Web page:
The prism of sustainability can help provide a roadmap to navigate through turbulent times.
There’s a lot of doom and gloom in the international financial press at the moment. It’s difficult to know if America is in recovery or not, if the European Union is about to go into meltdown, whether China has the steam to continue powering ahead, and what impact all of this is going to have on the confidence of Australians. We were relatively shielded from the GFC, but what happens if (when??) GFC version 2.0 hits us?
The United Nations Conference on Sustainable Development – Rio+20 – takes takes place in a few weeks. Despite all the rhetoric preaching the opposite, don’t be surprised if the sustainable development agenda takes a backseat at a high level during these turbulent times as countries try to get themselves back into better economic shape. Government funding for good environmental and social initiatives may shrink and the purse strings of the business community – large, small and everyone in between – will probably tighten as company number crunchers focus on personal survival.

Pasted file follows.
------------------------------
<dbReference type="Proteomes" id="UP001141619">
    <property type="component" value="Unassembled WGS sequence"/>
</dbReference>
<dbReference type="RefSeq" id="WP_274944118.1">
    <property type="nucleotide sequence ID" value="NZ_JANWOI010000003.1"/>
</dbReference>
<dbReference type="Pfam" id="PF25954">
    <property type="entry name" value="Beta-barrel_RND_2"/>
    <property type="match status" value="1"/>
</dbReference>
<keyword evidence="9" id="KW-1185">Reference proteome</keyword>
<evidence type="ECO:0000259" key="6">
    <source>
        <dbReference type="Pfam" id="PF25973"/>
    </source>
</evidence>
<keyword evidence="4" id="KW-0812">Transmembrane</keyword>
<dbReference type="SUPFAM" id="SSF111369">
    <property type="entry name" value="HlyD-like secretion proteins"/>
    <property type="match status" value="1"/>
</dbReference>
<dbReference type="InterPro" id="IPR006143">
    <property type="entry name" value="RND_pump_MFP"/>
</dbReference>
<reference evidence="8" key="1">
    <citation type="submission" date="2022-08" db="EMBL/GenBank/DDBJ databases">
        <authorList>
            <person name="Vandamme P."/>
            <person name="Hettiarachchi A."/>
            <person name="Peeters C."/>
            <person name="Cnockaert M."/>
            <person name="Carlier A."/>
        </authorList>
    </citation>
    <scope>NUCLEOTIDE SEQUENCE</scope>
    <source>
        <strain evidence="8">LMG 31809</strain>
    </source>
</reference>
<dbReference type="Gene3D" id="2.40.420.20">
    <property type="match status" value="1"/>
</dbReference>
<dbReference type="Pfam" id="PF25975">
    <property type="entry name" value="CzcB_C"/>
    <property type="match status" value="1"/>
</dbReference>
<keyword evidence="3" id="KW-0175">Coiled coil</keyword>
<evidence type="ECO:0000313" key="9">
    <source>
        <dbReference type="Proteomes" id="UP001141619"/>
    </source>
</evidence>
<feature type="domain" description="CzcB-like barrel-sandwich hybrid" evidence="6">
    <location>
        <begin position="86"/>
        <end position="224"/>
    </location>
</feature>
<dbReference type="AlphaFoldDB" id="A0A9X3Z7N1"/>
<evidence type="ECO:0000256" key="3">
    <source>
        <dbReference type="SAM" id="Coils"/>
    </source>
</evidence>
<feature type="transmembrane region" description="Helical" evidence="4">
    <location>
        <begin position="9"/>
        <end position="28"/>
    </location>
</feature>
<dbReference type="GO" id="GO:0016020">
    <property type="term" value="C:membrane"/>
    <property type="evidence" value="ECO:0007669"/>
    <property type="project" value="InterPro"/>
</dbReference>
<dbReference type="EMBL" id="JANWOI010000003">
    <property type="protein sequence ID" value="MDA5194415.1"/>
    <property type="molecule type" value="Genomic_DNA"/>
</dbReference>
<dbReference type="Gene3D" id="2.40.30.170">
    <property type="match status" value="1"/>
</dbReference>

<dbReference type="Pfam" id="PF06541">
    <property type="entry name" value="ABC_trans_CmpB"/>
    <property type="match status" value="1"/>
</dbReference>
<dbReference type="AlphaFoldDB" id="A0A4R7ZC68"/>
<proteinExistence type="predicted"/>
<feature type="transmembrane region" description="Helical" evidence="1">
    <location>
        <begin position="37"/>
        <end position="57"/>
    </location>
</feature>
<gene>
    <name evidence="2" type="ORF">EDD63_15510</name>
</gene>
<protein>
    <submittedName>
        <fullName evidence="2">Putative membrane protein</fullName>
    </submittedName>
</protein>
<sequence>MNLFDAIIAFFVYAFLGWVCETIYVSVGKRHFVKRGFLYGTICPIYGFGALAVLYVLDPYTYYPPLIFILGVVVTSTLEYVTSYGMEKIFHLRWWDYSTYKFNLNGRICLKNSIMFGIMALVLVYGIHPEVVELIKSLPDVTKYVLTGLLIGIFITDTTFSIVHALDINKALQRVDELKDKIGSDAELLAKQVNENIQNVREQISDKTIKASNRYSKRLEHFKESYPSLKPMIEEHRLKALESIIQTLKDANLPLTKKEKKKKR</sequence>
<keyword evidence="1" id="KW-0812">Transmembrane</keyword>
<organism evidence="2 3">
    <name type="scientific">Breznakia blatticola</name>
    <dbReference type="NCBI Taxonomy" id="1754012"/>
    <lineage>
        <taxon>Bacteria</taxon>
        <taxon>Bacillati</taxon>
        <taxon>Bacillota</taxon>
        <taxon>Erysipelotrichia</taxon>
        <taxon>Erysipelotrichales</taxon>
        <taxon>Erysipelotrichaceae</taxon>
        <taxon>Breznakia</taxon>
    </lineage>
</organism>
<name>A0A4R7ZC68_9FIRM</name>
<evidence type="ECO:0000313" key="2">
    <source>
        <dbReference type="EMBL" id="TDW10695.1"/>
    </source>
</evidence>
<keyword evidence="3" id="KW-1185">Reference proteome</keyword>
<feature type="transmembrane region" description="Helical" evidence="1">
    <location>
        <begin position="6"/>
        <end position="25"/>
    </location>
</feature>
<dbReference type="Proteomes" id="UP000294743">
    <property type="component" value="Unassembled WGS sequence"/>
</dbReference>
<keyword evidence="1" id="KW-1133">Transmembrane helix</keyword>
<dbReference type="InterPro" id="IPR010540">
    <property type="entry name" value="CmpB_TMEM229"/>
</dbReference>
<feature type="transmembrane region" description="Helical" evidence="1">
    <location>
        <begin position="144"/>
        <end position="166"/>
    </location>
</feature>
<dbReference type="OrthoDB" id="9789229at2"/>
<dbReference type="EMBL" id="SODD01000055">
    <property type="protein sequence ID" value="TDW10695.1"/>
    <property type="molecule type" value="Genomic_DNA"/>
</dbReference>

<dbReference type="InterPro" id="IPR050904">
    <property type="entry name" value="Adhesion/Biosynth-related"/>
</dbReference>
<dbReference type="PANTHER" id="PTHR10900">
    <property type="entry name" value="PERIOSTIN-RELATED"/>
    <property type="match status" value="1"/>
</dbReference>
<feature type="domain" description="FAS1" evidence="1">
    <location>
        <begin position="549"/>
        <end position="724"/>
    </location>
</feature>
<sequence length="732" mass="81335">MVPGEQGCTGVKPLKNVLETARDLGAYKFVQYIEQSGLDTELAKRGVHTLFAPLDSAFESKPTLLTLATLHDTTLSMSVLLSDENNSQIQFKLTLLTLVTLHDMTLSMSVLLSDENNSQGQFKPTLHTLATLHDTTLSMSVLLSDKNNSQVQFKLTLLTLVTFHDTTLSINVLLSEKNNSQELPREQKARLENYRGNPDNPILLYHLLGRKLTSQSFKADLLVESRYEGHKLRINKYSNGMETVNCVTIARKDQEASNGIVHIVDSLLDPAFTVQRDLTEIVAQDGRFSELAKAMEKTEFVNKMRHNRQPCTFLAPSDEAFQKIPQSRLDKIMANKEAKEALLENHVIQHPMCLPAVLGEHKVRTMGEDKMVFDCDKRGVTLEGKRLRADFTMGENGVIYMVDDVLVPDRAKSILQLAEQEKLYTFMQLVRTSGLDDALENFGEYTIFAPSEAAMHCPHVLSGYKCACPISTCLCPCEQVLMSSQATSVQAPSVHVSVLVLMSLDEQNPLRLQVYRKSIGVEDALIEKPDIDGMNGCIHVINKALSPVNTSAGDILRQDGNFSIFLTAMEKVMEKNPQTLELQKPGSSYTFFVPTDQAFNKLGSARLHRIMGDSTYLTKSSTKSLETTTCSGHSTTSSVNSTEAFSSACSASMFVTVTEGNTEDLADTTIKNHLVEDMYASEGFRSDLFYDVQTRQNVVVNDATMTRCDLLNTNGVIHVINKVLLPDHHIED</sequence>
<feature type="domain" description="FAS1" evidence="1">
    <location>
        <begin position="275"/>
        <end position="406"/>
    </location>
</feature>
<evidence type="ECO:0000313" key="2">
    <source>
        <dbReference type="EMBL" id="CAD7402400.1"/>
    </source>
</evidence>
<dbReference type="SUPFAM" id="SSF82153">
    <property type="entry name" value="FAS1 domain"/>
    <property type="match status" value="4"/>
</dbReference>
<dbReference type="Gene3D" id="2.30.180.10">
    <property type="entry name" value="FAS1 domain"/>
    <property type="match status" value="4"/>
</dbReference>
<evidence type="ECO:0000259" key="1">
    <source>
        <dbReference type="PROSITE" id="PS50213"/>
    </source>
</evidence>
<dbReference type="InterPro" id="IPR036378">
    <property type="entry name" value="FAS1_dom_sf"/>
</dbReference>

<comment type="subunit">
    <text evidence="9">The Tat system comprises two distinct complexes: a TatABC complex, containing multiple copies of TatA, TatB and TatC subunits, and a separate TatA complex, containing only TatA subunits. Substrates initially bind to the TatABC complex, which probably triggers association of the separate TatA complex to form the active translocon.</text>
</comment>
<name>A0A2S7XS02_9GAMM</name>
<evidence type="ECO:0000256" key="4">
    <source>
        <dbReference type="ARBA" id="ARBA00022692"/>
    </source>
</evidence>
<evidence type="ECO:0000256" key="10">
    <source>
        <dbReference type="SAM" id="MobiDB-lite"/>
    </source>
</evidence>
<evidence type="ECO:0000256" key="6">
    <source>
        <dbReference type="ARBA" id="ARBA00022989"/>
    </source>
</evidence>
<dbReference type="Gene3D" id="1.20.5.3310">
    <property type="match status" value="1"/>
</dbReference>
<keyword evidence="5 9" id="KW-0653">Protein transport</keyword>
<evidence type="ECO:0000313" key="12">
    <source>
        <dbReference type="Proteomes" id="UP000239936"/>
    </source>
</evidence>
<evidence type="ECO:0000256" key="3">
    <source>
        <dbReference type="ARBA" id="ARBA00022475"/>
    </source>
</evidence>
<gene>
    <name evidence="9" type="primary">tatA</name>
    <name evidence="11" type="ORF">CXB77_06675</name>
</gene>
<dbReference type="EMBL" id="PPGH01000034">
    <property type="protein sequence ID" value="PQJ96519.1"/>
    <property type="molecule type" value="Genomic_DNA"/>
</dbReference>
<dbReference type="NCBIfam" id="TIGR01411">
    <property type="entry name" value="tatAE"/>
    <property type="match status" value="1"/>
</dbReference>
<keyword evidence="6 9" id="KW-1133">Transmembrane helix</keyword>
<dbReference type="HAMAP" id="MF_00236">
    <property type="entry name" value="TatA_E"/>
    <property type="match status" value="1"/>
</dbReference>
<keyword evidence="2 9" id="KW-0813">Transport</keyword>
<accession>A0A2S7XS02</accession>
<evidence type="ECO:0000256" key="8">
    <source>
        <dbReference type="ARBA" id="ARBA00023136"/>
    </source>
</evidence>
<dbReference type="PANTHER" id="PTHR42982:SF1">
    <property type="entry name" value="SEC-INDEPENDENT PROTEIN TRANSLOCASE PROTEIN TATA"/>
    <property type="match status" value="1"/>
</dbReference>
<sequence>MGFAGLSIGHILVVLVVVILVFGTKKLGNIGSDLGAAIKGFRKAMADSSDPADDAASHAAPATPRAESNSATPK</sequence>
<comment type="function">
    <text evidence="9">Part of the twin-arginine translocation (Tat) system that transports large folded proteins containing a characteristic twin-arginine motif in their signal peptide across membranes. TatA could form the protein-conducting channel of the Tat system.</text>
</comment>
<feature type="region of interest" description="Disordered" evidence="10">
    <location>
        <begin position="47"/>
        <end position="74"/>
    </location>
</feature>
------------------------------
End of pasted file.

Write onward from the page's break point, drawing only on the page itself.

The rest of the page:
Without a doubt, volatility, challenge and change are the standard orders of the day. This is creating significant concern and risk for many businesses. But, as in anything in life, do you want to focus on the negatives or the positives? Times like these bring with it a window of opportunity to establish and strengthen business.
Companies who are able to take definitive action towards building value and resilience will be better placed to absorb the impacts of any slowdown. In order to survive, companies will need to be flexible and adaptable and invest, innovate and develop the appropriate skills base to meet the challenges.
The owners or leaders of companies, acting as the antennae of the organisation, need to act quickly and adapt. On the other hand, those that look for the easy options, or that stick their head in the sand, will stagnate or simply disappear, with all the job losses and social pain that entails.
Sustainability is rooted in the principles of authenticity, transparency, collaboration and engaging with employees and the wider community in order to develop a more resilient business. Embedding it into the core of business will help identify and eliminate waste and increase efficiencies. It can help stimulate innovation and foster competitiveness. It provides a point of differentiation. It can help define new products and services. It helps earn goodwill points with employees, customers and clients.
All these are essential to stay in the black when the going gets tough, so don’t give up on the sustainability journey!